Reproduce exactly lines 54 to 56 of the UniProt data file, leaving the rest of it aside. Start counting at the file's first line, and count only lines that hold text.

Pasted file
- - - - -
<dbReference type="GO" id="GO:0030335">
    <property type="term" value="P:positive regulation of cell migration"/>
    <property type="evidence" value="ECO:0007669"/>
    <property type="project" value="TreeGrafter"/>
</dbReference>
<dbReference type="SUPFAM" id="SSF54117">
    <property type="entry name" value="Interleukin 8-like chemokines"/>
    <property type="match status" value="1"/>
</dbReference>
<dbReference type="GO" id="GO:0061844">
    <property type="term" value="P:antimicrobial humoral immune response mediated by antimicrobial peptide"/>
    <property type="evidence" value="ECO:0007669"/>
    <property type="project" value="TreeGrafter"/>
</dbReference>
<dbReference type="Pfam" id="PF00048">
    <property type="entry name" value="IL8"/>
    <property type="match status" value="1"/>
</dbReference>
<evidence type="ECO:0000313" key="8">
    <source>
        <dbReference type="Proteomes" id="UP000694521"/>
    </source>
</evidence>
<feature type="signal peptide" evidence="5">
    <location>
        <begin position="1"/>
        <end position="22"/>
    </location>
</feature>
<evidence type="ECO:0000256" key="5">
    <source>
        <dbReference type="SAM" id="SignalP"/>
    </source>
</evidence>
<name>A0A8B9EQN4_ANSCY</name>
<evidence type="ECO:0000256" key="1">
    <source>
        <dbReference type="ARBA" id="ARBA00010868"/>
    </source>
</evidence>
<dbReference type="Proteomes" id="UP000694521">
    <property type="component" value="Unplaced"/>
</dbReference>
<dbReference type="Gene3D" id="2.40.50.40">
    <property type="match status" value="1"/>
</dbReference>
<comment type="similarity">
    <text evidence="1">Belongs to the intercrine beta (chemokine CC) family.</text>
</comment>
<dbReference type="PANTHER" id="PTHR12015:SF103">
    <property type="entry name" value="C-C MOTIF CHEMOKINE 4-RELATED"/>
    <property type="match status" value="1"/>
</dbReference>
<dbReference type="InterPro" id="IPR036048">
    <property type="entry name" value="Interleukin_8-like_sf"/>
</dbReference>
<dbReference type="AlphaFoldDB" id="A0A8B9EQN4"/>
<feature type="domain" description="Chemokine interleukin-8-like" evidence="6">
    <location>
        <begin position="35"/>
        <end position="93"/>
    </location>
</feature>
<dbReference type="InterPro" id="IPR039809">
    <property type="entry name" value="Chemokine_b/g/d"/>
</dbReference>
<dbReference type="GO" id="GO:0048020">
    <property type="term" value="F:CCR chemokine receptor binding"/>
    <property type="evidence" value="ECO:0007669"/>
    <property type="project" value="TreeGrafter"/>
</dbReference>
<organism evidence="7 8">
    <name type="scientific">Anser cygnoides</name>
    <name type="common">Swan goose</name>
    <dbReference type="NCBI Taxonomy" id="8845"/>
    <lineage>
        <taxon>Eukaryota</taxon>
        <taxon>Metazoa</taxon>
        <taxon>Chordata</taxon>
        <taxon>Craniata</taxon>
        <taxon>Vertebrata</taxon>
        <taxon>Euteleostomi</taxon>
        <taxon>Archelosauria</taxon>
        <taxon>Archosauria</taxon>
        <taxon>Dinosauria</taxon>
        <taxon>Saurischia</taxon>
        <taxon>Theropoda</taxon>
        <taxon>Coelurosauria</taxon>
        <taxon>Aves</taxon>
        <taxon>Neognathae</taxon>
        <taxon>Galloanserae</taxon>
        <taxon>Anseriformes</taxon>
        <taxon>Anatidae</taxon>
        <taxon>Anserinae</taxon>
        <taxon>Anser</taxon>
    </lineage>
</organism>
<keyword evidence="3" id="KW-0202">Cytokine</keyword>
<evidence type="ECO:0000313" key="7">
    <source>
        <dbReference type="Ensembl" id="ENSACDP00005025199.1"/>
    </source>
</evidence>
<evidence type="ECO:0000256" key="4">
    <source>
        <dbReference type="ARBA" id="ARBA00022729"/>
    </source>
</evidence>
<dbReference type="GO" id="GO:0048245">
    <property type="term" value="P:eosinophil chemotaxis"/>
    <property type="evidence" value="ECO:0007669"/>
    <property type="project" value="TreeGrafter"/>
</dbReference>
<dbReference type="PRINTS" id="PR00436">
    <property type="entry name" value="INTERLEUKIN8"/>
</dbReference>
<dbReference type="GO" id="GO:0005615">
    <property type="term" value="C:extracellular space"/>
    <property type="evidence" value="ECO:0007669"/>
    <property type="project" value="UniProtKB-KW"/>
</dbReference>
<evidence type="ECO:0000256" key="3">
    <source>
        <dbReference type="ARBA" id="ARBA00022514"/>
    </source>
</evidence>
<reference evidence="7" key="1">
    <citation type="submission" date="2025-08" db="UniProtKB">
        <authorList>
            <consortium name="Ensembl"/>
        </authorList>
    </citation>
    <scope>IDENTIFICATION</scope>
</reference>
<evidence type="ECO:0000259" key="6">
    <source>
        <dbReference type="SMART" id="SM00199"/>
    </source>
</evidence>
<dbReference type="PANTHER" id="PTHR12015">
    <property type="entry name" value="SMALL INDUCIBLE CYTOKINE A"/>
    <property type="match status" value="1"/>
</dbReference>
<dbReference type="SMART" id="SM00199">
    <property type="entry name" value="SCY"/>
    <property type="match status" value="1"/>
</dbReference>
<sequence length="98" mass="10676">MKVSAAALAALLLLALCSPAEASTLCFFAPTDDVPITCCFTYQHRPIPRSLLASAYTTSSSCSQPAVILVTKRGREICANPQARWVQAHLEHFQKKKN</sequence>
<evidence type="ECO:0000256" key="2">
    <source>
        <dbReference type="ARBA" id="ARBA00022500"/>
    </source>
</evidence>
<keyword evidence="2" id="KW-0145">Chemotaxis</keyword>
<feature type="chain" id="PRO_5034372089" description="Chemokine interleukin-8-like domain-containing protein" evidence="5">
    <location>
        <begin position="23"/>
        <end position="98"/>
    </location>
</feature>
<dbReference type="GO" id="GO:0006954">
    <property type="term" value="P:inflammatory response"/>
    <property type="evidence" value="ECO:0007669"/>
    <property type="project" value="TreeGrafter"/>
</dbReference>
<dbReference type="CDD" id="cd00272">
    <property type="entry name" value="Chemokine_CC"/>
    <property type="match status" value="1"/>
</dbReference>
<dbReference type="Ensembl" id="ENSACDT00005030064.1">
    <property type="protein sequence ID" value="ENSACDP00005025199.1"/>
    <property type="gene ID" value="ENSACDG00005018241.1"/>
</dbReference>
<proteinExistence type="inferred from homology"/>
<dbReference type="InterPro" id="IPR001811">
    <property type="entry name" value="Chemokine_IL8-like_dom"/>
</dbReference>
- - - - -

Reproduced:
<dbReference type="InterPro" id="IPR036048">
    <property type="entry name" value="Interleukin_8-like_sf"/>
</dbReference>